Lemoine S CM, et al. Omega-3 Fatty Acid Intake and Prevalent Respiratory Symptoms Among U.S. Adults With COPD. BMC Pulm Med. 2019 05 21;19(1):97. PubMed PMID: 31122230.
* Article titles in AMA citation format should be in sentence-case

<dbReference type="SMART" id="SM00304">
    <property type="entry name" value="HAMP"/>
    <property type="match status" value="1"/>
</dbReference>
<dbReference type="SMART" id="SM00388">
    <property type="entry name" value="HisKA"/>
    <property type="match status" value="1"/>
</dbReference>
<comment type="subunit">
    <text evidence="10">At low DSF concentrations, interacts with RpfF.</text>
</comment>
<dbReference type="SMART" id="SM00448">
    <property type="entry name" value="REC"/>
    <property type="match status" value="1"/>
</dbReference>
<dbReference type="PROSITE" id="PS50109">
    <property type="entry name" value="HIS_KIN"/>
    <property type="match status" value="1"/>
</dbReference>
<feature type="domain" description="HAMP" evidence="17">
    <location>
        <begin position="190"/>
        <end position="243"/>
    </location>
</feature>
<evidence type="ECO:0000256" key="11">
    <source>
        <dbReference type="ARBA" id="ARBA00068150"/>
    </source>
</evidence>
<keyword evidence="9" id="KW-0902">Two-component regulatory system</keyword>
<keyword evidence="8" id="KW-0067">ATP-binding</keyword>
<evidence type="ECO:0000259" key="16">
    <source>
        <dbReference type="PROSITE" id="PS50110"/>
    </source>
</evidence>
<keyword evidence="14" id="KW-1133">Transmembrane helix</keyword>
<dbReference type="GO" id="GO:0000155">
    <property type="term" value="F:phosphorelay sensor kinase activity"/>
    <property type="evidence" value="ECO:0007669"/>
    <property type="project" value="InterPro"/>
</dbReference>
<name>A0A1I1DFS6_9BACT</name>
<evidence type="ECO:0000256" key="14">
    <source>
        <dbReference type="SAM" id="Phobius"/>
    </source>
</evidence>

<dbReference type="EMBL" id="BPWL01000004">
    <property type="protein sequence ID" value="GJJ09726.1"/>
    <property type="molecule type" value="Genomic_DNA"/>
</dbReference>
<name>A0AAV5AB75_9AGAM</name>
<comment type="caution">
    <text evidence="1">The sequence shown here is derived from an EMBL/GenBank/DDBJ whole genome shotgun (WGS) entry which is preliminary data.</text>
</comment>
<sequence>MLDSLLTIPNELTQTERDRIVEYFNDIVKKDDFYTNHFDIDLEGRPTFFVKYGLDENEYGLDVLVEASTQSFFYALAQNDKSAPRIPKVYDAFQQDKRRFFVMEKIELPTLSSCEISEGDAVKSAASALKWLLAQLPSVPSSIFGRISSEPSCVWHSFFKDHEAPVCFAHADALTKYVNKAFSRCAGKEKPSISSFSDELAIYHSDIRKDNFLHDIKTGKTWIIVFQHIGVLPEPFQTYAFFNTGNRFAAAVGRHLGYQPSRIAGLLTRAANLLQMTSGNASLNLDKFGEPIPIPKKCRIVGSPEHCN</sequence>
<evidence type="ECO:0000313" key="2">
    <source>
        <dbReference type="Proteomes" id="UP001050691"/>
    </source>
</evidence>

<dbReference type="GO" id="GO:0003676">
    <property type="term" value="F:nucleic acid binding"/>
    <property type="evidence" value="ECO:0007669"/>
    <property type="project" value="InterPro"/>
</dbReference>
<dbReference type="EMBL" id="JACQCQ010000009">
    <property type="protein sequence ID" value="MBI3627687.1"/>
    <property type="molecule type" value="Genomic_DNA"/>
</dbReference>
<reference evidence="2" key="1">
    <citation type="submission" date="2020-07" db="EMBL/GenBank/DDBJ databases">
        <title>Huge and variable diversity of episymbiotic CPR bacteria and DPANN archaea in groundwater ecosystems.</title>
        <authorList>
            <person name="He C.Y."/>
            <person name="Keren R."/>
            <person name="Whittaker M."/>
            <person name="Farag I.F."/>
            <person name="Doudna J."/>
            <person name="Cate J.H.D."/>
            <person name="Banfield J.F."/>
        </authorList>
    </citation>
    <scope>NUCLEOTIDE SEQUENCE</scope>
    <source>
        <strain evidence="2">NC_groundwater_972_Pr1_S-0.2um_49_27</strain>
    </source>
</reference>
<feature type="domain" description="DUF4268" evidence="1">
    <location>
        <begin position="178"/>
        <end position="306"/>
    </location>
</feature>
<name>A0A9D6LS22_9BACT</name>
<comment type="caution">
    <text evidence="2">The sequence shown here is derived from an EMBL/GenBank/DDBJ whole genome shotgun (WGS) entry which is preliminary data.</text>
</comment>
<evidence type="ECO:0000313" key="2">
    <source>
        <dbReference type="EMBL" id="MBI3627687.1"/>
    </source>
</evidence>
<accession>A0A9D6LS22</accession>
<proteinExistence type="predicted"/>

TY - JOUR T1 - Omega-3 fatty acid intake and prevalent respiratory symptoms among U.S. adults with COPD. AU - Lemoine S,Chantal M, AU - Brigham,Emily P, AU - Woo,Han, AU - Hanson,Corrine K, AU - McCormack,Meredith C, AU - Koch,Abigail, AU - Putcha,Nirupama, AU - Hansel,Nadia N, Y1 - 2019/05/21/ PY - 2019/01/05/received PY - 2019/04/25/accepted PY - 2019/5/25/entrez PY - 2019/5/28/pubmed PY - 2019/12/18/medline KW - COPD KW - Education KW - Fatty acid KW - Omega KW - Smoking SP - 97 EP - 97 JF - BMC pulmonary medicine JO - BMC Pulm Med VL - 19 IS - 1 N2 - BACKGROUND: Omega-3 fatty acids, including alpha-linolenic acid (ALA), eicosapentaenoic acid (EPA), docosahexaenoic acid (DHA) and derivatives, play a key role in the resolution of inflammation. Higher intake has been linked to decreased morbidity in several diseases, though effects on respiratory diseases like COPD are understudied. METHODS: The National Health and Nutrition Examination Survey (NHANES), with a focus on dietary assessment, provides a unique opportunity to explore relationships between omega-3 intake and morbidity in respiratory diseases marked by inflammation in the United States (US) population. We investigated relationships between ALA or EPA + DHA intake and respiratory symptoms among US adults with COPD, as well as variation in relationships based on personal characteristics or exposures. RESULTS: Of 878 participants, mean age was 60.6 years, 48% were current smokers, and 68% completed high school. Omega-3 intake was, 1.71 ± 0.89 g (ALA), and 0.11 ± 0.21 g (EPA + DHA). Logistic regression models, adjusting for age, gender, race, body mass index, FEV1, education, smoking status, pack-years, total caloric intake, and omega-6 (linoleic acid, LA) intake demonstrated no primary associations between omega-3 intake and respiratory symptoms. Interaction terms were used to determine potential modification of relationships by personal characteristics (race, gender, education) or exposures (LA intake, smoking status), demonstrating that at lower levels of LA intake, increasing ALA intake was associated with reduced odds of chronic cough (pint = 0.015) and wheeze (pint = 0.037). EPA + DHA, but not ALA, was associated with reduced symptoms only among current smokers who did not complete high school. CONCLUSIONS: Individual factors should be taken into consideration when studying the association of fatty acid intake on respiratory diseases, as differential responses may reveal susceptible subgroups. SN - 1471-2466 UR - https://www.unboundmedicine.com/medline/citation/31122230/Omega_3_fatty_acid_intake_and_prevalent_respiratory_symptoms_among_U_S__adults_with_COPD_ L2 - https://bmcpulmmed.biomedcentral.com/articles/10.1186/s12890-019-0852-4 DB - PRIME DP - Unbound Medicine ER -